loose has been captured in the west. a suspected serial killer is still at large in the midwest. nbc's justice correspondent pete williams is covering both of these stories. he now joins us from washington. pete, good evening. >> reporter: ann, federal marshals launched a western manhunt fearing two inmates in arizona were on their way to yellowstone park. one was arrested today when a woman recognized him from news reports. federal marshals say tracy province was arrested early this morning in the small wyoming town of meeteetse east of yellowstone park. the search is on for john mccluskey and his fiance casslyn welch. >> we have learned that they consider themselves bonnie and clyde. they joke about it. >> reporter: she's accused of tossing wire cutters over the arizona prison fence for the escape in late july. investigators suspect all three were involved in the killing last week of a couple in new mexico.
linda and gary haas, both 61. their camper was destroyed by fire. meantime in the midwest, police in flint, michigan, say a single serial killer appears to be responsible for 15 stabbings since may. five people killed, ten others hurt. all were black but one, attacked early in the morning. >> the victims have been on foot and approached by the suspect from his vehicle. oftentimes the suspect is asking for directions or assistance. >> reporter: the suspect is a white man said to be muscular, about 6'0" wearing a baseball cap. police in virginia believe he may be responsible for three attacks there last week. while nearly all the stabbing victims were black, michigan police declined to say that the attacker is racially motivated. one investigator said no one knows what's in his mind. ann? >> all right. pete williams tonight. pete, thank you. four days after the killings of ten aid workers in afghanistan including six americans, secretary of state hillary clinton had harsh words today for the taliban which has
claimed responsibility. clinton says the massacre was yet another example of just how far the taliban will go to advance what she called their twisted ideology. from kul tonight, nbc's tom aspell has more on america's lost humanitarians. >> reporter: despite the murder of ten members of its medical aid team, the christian relief agency, international assistance mission, said today it would not close down operations here. >> we will, god willing, continue to stay and serve the people of afghanistan. >> reporter: team leader tom little from new york had been providing eye care here for more than 30 years. he trained abdul raheem majad and hundreds of other afghans to be optometrists. >> he was trying to train people of afghanistan to be a good source of help for other afghans. >> reporter: thomas grams quit his dental practice three years ago to offer free dental care to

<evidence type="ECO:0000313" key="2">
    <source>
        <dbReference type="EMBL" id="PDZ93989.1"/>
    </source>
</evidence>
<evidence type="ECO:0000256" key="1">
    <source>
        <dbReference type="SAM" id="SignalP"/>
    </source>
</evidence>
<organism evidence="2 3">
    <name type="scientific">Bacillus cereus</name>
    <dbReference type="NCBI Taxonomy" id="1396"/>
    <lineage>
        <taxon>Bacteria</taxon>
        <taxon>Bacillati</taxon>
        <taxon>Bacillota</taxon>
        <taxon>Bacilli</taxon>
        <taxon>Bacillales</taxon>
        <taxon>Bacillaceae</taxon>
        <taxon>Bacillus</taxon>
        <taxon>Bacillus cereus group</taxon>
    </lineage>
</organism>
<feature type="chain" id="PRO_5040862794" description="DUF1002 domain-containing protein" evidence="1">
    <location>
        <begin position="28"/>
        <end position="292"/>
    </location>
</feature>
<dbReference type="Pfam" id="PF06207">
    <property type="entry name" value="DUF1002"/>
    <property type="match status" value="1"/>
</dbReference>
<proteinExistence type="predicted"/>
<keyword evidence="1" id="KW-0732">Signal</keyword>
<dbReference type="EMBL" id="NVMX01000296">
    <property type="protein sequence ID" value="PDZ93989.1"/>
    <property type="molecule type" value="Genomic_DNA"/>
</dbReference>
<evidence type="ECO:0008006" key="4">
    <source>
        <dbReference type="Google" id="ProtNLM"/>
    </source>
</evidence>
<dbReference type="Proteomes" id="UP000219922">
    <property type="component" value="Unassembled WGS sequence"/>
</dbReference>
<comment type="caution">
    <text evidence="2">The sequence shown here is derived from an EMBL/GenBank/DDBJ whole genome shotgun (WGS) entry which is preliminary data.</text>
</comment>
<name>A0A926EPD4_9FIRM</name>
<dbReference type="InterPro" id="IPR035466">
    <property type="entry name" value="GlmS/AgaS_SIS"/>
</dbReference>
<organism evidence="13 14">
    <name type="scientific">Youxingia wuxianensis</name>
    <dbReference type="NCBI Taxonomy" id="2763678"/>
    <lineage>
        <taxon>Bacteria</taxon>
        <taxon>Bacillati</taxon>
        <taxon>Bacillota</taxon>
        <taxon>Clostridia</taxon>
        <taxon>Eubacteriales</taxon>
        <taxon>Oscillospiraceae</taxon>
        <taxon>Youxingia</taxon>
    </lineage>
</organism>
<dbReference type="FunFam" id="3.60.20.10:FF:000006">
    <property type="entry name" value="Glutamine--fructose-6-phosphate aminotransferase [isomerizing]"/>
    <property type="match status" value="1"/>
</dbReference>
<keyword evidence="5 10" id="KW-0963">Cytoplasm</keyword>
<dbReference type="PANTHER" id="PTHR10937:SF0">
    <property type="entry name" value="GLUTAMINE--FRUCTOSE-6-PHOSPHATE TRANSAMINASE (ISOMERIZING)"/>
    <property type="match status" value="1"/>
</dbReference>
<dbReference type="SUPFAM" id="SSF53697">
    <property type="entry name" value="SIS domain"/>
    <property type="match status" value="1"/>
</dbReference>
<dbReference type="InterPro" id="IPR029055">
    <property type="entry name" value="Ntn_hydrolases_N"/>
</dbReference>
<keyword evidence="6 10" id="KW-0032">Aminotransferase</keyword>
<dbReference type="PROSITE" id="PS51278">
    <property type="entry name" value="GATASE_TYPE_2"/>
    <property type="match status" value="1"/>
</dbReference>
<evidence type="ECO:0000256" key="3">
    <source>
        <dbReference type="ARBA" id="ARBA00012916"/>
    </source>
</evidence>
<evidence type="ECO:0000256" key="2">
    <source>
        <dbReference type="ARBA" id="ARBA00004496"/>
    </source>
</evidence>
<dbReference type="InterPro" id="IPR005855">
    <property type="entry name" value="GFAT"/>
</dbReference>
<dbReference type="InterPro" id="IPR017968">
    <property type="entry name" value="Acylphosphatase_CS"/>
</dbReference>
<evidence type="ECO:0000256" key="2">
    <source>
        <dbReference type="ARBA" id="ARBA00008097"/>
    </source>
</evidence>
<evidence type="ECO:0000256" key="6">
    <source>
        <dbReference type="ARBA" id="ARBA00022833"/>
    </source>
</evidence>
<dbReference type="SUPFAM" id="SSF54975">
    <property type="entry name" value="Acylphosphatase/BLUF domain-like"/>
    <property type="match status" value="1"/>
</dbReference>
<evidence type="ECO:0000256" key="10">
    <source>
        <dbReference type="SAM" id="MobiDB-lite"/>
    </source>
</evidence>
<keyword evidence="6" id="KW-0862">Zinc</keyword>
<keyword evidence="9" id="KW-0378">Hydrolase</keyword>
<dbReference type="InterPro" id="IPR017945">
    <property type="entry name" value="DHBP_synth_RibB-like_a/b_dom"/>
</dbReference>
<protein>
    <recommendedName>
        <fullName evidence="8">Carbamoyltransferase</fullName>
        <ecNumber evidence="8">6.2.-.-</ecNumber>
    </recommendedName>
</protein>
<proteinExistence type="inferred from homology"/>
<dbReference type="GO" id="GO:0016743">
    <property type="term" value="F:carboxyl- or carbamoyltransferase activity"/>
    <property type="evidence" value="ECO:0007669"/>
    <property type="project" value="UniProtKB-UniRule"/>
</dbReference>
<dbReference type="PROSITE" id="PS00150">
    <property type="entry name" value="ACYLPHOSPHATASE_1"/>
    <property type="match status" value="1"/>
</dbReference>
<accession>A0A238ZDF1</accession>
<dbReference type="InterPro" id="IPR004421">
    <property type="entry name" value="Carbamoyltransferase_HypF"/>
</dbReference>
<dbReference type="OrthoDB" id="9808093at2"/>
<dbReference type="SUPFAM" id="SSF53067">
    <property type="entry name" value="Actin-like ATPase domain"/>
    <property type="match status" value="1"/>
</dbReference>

afghan children. dan terry from wisconsin had lived in kabul for 30 years while working with poor people from different ethnic groups. cheryl beckett from knoxville, tennessee, spent six years here teaching, impressing her father with her desire to help others. >> her passion and faith, she really did walk with the lord. >> reporter: glen lapp came from lancaster, pennsylvania, as a nurse two years ago and decided to stay as manager of a provincial eye care program. lisa shirk, a professor from the eastern mennonite university which lapp attended saw him in kabul last month. >> he understood the risk and was willing to take that in order to serve others. >> reporter: brian carderelli from harrisonburg, virginia, was a freelance photographer accompanying the medical team to make a fund-raising film. some bodies of the medical team will be going home in the coming days. the families of five of the victims have requested their loved ones be buried in afghanistan. tom aspell, nbc news, kabul.
a deadly combination of fire and water is still taking its toll today in parts of europe. moscow's top health official said the number of deaths each day has gone up substantially because of acrid smog from dozens of wildfires around the city. the forecast calls for no break from the most intense heat wave there in more than 130 years. at the same time flooding is a problem in europe. one of the hardest hit areas was in southwestern poland. germany and the czech republic are also suffering. at least 11 people have been killed. hundreds of homes and businesses have been damaged. in pakistan there is no end in sight to the unprecedented flooding in that country with millions in danger of dying from hunger or disease. the government is appealing for more international assistance. nbc's stephanie gosk has made her way to the flood zone in southern pakistan. >> reporter: water as far as the